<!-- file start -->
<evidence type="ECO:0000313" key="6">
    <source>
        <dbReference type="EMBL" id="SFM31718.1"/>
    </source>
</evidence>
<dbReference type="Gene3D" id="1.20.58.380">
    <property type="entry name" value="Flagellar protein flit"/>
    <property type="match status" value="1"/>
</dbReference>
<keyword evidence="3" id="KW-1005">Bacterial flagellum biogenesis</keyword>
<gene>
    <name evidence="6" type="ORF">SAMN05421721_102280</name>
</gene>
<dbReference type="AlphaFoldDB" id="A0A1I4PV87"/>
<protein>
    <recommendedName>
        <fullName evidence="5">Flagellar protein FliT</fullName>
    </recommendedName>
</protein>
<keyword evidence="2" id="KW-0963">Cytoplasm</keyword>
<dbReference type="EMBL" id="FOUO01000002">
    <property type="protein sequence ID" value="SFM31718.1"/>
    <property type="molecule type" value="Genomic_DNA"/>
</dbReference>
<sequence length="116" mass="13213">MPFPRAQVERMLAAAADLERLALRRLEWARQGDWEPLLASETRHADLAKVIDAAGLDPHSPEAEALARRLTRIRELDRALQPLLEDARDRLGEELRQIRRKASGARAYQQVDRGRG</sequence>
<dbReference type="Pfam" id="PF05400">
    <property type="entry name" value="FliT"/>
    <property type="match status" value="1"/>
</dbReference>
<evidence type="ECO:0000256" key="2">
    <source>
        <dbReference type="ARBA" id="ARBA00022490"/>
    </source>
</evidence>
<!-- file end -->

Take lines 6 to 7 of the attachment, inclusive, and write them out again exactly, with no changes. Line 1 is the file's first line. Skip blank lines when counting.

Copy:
<dbReference type="Gene3D" id="1.20.58.380">
    <property type="entry name" value="Flagellar protein flit"/>